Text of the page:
The performance of more than a quarter of staff at small businesses is poor, according to a survey of 2,000 small business leaders.
A bad attitude, poor timekeeping and consistently poor quality of work were found to be the three biggest bug bears of bosses. Some 37 per cent, 34 per cent and 20 per cent of leaders respectively admitted this was the trait which turned them off employees the most.
Commissioned by business development consultancy Sandler Training, the research aimed to get an insight into what business owners can and should do to prevent underperformance.
The majority of business leaders would pay each new staff member an additional 18 per cent per year if they could guarantee that they would be “good hire” from the outset, the research revealed. For new starters, this could equate to a signing on bonus of around £5,000.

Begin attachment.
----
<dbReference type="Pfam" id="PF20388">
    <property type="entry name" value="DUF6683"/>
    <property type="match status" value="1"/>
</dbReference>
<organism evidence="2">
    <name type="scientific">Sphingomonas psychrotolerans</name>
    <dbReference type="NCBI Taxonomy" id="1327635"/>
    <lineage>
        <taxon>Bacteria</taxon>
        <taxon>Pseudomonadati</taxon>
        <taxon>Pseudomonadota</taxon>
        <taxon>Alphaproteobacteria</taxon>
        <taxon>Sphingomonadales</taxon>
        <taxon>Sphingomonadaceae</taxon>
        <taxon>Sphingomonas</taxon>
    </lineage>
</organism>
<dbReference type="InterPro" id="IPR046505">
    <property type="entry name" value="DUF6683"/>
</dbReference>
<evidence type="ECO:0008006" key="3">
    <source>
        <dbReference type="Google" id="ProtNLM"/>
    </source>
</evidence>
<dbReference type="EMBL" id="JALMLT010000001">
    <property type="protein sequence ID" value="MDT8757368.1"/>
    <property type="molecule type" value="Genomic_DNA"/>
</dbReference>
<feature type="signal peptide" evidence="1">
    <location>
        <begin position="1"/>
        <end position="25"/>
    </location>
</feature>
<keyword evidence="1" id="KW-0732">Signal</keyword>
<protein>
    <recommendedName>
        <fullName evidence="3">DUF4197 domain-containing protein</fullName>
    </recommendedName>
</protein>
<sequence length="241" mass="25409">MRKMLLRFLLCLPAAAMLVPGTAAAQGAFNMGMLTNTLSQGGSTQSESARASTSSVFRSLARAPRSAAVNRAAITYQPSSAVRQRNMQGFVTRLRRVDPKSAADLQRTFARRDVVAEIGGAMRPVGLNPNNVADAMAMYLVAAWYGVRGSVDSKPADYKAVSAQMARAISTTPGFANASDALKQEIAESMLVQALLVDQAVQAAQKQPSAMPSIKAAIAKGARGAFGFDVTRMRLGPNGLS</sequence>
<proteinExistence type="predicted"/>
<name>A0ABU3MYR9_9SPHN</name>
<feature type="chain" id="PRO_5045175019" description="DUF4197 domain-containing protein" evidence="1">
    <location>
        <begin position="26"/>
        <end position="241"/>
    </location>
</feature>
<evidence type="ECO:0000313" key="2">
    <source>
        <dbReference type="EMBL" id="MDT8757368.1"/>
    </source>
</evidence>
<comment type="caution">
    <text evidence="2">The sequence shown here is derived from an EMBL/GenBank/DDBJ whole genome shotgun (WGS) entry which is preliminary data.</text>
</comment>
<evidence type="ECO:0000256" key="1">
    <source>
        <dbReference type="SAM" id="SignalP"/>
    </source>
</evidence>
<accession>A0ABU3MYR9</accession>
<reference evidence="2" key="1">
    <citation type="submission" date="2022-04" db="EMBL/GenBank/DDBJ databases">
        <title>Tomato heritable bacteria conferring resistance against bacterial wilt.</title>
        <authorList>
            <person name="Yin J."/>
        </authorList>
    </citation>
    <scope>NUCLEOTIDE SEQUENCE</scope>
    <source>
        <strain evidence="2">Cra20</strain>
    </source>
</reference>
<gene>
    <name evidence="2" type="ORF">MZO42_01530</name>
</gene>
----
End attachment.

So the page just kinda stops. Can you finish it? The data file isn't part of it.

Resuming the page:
A skills shortage throughout the UK was considered by most small business leaders to be the key reason for underperforming staff. Some 45 per cent blamed a national skills shortage, whilst 26 per cent criticised candidates for being misleading in interviews.
Other factors cited for causing underperforming staff included a failure of HR departments to cross-check employee references, and managers rushing the recruitment process.
The chief executive at Sandler Training, Shaun Thomson, said that bad hiring and underperforming staff were two separate issues, and it was important for small businesses to address each individually.
He added: “A bad hire can be easily avoided – but it requires a complete recruitment overhaul where gut instincts and preconceptions are replaced with psychometric tests, which will help business leaders distinguish between the candidates that don’t just talk the talk, but can actually walk the walk.
“Poorly performing staff requires a different approach – a quarter of staff cannot all be rotten apples. You need to look at how you are performing as a leader.
“Leadership is not an innate skill, so small business leaders would be wise to look at how they could firstly develop themselves and then share these learnings across their company.”
One in five small business owners would prioritise recruitment if revenue doubled
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